A new housing development offers people a unique chance to design and build their dream home and save thousands of pounds in the process, according to an industry expert.
Graven Hill to the south of Bicester was once a defence storage depot but the 187 hectare site is now set to house up to 1,900 self-build homes to create the biggest scheme of its kind in the country.
For those who are interested in building their own home, a free ‘self-build academy’ is being held in Quainton later this month to help people understand more about what is involved.
Industry expert Dr Paul Newman, a director at self-build firm Potton, which has organised the event, said: “The term self-build is a slight misnomer because most people don’t build their own home hands-on. What they they do is design and procure their home. Forty per cent of people self-manage the project, the rest go to a contractor.”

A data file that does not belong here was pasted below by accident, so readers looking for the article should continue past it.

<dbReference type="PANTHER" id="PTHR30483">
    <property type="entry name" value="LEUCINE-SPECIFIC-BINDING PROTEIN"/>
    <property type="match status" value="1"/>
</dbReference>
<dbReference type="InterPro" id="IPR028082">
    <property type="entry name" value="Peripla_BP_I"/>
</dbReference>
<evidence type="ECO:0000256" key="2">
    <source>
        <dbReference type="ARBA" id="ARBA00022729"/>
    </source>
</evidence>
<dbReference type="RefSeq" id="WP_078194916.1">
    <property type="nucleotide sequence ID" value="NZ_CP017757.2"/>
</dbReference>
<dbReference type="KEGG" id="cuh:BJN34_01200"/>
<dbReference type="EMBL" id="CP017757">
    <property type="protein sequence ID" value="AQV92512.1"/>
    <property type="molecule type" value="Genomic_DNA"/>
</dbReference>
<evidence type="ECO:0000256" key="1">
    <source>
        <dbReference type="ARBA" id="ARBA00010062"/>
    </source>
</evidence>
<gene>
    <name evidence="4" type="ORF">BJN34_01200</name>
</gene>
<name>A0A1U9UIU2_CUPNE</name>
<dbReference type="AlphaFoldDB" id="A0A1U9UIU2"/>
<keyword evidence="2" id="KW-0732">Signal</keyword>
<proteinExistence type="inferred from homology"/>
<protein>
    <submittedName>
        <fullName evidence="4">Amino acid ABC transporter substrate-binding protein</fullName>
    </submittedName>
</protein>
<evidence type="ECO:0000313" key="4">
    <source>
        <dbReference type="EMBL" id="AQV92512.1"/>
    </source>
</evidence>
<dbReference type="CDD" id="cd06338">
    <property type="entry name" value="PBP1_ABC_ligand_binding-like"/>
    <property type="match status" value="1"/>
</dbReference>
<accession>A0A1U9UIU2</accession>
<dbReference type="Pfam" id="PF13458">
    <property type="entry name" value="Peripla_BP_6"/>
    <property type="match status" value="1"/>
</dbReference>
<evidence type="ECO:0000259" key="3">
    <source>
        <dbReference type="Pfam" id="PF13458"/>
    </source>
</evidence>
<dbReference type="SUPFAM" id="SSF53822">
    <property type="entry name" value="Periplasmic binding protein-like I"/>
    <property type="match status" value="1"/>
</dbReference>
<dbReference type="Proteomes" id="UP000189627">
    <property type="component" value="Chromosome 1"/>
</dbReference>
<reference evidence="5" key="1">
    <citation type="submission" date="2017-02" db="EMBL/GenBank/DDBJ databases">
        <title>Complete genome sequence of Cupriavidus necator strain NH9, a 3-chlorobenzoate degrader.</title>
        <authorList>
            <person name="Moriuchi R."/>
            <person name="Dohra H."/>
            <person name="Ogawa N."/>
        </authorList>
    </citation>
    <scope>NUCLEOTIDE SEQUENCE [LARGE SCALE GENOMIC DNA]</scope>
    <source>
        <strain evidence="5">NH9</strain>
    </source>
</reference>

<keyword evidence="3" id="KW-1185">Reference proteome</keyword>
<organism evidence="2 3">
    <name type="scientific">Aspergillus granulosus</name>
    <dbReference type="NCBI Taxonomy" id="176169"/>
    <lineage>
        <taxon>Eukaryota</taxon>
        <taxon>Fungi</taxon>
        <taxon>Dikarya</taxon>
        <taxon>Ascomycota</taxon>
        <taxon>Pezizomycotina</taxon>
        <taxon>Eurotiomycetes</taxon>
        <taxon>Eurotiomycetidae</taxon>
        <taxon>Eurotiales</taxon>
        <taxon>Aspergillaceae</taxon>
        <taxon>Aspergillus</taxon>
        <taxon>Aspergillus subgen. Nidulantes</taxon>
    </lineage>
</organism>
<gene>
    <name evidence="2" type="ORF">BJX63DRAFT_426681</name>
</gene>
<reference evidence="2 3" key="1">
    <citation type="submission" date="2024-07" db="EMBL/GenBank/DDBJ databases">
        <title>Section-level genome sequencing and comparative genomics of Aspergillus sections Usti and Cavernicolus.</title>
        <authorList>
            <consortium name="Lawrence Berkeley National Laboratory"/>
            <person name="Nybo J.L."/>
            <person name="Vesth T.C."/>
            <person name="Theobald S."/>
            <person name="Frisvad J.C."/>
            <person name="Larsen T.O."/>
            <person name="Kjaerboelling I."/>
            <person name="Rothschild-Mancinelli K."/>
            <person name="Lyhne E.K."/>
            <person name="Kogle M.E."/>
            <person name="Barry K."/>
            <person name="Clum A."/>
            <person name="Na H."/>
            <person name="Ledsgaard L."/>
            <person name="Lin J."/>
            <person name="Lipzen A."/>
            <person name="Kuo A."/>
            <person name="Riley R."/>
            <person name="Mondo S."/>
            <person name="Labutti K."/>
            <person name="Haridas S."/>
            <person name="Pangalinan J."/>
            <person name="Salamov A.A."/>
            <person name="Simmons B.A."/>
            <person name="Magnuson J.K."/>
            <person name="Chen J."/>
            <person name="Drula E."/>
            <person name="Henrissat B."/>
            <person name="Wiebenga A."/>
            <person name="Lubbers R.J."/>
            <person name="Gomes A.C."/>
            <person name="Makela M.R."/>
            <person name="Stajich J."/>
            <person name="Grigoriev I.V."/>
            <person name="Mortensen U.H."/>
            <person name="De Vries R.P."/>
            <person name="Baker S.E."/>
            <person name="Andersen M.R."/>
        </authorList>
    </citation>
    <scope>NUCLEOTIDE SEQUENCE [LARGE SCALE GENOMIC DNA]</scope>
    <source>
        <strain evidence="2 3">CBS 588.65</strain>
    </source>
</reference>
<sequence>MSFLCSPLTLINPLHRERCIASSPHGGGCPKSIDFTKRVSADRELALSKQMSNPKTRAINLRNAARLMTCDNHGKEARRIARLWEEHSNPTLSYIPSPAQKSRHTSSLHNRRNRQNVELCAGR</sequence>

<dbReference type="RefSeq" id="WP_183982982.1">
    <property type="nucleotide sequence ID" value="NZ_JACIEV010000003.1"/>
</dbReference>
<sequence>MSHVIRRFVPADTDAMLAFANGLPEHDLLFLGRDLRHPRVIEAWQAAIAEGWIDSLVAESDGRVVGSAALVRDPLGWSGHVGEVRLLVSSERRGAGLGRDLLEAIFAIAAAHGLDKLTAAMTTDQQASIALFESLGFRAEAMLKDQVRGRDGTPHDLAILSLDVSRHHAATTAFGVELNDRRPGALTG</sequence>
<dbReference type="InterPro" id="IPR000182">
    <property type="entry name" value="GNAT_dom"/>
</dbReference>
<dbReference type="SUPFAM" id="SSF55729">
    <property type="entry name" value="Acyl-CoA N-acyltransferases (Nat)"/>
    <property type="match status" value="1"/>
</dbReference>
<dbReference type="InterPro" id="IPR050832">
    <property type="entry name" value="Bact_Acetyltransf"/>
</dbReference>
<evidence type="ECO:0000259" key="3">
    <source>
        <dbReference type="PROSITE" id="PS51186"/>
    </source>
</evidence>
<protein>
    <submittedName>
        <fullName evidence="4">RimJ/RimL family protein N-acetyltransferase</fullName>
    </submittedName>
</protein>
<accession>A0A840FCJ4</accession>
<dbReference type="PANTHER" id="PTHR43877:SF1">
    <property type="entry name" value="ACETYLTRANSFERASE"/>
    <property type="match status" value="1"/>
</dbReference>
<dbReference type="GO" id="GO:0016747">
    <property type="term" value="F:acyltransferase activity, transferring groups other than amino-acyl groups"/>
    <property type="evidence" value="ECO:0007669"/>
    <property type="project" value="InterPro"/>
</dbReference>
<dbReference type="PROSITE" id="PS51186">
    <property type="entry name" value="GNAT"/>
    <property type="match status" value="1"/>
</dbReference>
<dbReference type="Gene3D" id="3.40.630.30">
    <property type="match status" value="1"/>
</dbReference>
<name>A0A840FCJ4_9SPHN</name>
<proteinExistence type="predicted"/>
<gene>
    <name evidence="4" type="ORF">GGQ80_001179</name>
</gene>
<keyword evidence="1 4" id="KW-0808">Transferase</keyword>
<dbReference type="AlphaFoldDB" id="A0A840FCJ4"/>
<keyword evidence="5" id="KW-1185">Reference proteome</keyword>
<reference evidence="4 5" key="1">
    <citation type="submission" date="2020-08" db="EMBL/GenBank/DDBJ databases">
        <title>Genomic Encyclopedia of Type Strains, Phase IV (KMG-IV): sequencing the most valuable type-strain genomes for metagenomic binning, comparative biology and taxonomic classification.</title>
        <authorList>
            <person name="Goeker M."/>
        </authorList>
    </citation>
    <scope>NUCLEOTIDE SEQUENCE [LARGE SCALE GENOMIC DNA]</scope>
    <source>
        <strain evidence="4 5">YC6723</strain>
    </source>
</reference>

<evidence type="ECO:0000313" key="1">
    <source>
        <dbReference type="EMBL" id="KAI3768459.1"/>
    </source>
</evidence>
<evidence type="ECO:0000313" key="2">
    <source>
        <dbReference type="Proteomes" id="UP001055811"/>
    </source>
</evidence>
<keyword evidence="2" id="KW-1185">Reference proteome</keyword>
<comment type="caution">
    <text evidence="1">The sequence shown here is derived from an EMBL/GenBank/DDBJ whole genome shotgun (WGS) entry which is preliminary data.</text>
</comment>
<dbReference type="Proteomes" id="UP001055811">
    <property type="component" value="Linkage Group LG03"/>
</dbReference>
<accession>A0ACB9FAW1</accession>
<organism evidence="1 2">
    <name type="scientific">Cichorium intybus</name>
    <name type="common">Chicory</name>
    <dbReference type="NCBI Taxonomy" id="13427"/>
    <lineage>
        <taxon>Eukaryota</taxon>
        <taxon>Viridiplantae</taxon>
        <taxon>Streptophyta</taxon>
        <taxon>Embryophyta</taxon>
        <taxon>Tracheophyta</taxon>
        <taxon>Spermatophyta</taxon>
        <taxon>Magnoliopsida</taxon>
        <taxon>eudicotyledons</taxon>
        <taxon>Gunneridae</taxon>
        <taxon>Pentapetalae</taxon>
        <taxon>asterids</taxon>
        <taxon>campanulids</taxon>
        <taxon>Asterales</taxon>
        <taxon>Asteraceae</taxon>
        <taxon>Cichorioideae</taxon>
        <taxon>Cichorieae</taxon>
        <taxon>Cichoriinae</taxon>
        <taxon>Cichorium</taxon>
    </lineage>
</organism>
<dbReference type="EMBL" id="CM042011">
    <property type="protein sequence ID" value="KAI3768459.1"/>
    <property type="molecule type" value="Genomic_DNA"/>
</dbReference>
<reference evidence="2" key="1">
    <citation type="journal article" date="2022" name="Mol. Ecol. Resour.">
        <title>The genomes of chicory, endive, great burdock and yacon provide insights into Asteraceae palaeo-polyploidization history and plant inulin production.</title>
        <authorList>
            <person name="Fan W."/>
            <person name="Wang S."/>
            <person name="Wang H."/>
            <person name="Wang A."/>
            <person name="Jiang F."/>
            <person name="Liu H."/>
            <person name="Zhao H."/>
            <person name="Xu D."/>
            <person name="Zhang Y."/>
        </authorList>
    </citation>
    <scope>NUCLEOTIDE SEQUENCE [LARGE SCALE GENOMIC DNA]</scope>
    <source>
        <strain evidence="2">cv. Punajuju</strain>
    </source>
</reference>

There are now approximately 12,000 new builds across the UK per annum and the market trend is on the up.
Dr Newman said self-building can be 20% cheaper than buying a house on the market.
“That’s not a hyped up figure, that is very achievable.”
He said Graven Hill presented a ‘big opportunity’ for those who want to build their own home, with the authorities watching on with ‘excitement’ to see how such developments can help ease the housing crisis.
He said design codes would ensure Graven Hill didn’t become a ‘mish-mash’ of many different styles, but added: “Elsewhere in Europe people are allowed free rein, particularly in the Netherlands, and it works quite well there.”
The Green Dragon eco-centre in Quainton, a Potton structure, is hosting the academy on April 24.
It will cover the concept of self-build, how to find land, how to finance the scheme, how to design it and a case study on how the eco centre was built.
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